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South Carolina Supreme Court Says Home Poker Games Illegal

Any Play For Real Money Violates Law From Year 1802


South Carolina has flip-flopped on poker once again.

The state’s Supreme Court ruled last week that the illegal gambling convictions of five men should not have been overturned in 2009. The case stems from a raid of a private real-money poker game three years prior. The game, located in Charleston, had been advertised online.

“The reason we’re fighting the law is because we want to get our state representatives to change this law,” Bob Chimento, one of the defendants in the case, said years ago. “We’re just a bunch of average Joes playing cards. We want to be able to play cards in our homes. They’re trying to intimidate people to quit playing poker.”

The legal battle went on for more than six years prior to last week’s ruling.

The Associated Press reported that the Supreme Court sees these poker games as unlawful, even if run from home, and it doesn’t matter under the law whether poker is a game of skill.

“Whether an activity is gaming/gambling is not dependent upon the relative roles of chance and skill, but whether there is money or something of value wagered on the game’s outcome,” the justices wrote in the split decision.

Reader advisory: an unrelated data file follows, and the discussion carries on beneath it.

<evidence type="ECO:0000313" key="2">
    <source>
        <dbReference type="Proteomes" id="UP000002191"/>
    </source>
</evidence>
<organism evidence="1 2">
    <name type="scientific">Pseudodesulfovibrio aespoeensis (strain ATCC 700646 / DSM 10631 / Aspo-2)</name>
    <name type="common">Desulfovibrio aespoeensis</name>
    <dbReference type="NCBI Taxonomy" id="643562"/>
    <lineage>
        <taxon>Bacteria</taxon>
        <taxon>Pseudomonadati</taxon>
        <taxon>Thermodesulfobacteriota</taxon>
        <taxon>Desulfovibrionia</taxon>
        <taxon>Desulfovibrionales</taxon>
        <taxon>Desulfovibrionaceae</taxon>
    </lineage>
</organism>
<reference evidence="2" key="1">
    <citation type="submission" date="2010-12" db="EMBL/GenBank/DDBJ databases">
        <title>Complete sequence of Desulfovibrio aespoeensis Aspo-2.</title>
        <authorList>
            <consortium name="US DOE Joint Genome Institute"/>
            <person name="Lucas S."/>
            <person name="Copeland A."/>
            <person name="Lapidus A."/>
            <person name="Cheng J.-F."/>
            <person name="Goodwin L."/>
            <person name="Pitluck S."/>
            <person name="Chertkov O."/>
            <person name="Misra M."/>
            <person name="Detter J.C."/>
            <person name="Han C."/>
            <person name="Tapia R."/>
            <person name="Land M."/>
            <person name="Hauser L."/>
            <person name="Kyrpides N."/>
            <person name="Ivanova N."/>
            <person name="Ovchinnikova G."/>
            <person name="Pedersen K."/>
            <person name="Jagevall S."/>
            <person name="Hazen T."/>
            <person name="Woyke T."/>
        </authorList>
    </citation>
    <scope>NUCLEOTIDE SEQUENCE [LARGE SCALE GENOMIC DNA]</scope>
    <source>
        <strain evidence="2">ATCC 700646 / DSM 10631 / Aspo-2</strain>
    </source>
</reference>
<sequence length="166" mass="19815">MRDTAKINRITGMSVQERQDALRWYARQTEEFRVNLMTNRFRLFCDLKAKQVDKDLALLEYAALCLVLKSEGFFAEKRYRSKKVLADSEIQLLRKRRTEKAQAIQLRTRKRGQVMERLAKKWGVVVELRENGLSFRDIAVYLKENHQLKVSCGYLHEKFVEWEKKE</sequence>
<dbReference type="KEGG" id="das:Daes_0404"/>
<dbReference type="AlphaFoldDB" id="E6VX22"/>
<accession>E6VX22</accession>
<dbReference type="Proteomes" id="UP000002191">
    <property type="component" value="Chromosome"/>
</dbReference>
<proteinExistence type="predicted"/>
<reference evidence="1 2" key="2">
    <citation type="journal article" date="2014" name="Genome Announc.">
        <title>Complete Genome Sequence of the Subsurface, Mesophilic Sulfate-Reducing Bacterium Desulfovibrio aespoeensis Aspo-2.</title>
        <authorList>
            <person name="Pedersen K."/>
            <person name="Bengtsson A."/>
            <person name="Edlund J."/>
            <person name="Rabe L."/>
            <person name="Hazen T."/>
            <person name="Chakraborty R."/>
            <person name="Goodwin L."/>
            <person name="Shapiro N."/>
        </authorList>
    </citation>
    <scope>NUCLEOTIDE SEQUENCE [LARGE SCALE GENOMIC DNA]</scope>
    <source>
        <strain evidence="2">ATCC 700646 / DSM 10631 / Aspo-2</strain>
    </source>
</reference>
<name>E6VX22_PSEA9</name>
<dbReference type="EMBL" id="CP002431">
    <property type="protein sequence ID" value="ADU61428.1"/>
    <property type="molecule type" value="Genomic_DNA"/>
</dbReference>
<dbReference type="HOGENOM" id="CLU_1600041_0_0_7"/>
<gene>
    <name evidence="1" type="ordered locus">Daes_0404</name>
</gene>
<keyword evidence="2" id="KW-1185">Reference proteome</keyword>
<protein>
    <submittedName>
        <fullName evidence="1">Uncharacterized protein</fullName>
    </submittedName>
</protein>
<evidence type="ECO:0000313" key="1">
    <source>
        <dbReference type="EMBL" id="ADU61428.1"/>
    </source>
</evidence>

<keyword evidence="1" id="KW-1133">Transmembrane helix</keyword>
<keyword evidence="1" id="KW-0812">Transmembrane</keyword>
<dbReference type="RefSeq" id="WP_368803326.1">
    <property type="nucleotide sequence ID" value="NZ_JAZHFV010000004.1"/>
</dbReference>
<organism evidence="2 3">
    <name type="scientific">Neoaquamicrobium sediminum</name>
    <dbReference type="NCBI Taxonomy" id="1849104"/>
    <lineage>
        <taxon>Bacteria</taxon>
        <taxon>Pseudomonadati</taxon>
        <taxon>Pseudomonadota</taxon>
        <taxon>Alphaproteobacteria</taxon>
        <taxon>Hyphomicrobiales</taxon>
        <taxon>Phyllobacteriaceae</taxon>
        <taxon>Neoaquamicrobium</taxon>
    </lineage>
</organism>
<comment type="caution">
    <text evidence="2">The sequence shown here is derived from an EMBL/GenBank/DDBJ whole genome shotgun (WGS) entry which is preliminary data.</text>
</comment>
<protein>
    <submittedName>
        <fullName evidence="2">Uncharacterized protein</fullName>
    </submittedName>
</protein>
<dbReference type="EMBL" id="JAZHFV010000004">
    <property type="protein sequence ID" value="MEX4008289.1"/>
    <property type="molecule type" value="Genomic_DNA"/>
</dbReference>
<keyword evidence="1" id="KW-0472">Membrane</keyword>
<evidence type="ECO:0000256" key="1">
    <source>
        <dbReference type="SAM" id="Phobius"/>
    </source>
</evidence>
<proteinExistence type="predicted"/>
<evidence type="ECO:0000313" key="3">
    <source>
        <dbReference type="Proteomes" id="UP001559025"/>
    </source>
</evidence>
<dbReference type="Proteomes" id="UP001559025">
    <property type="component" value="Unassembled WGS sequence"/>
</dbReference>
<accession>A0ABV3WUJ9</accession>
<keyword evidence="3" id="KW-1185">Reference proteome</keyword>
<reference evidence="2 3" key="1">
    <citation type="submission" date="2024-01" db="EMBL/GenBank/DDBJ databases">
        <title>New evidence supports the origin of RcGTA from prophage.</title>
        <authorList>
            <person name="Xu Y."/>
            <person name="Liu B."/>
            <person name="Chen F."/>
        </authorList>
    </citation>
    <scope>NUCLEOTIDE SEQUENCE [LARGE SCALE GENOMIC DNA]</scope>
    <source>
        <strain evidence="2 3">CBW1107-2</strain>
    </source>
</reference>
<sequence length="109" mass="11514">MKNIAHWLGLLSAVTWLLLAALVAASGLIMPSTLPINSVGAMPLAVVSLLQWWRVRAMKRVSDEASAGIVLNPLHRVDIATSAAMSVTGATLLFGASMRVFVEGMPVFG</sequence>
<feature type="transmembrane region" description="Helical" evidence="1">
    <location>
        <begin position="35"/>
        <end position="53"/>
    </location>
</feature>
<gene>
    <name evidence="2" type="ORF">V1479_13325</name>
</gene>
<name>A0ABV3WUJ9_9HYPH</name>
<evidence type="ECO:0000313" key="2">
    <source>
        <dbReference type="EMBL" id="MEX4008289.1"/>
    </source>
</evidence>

The opinion is in direct conflict with a circuit judge who wrote in 2009 that since poker isn’t like traditional gambling it wouldn’t fall under the anti-gambling statute.

The law that applies to the case dates back more than two hundred years. It bans “any game with cards or dice” — stretching as far as to potentially cover board games.

Home games where no money is exchanged appear to be OK, according to the recent opinion.

The muddled legal waters have prompted some in the state to push for changing the law. According to the Associated Press, lawmakers tried this year to make “friendly” home games explicitly legal, but efforts didn’t progress.

One justice wrote that the current law is “hopelessly outdated.”

South Carolina currently allows lotteries and charitable gambling. The state doesn’t allow land-based casinos, although some are trying to bring those to South Carolina.

The state has two casino boats that offer Las Vegas-style gambling. These boats sail three miles into international waters before gamblers are allowed to place bets.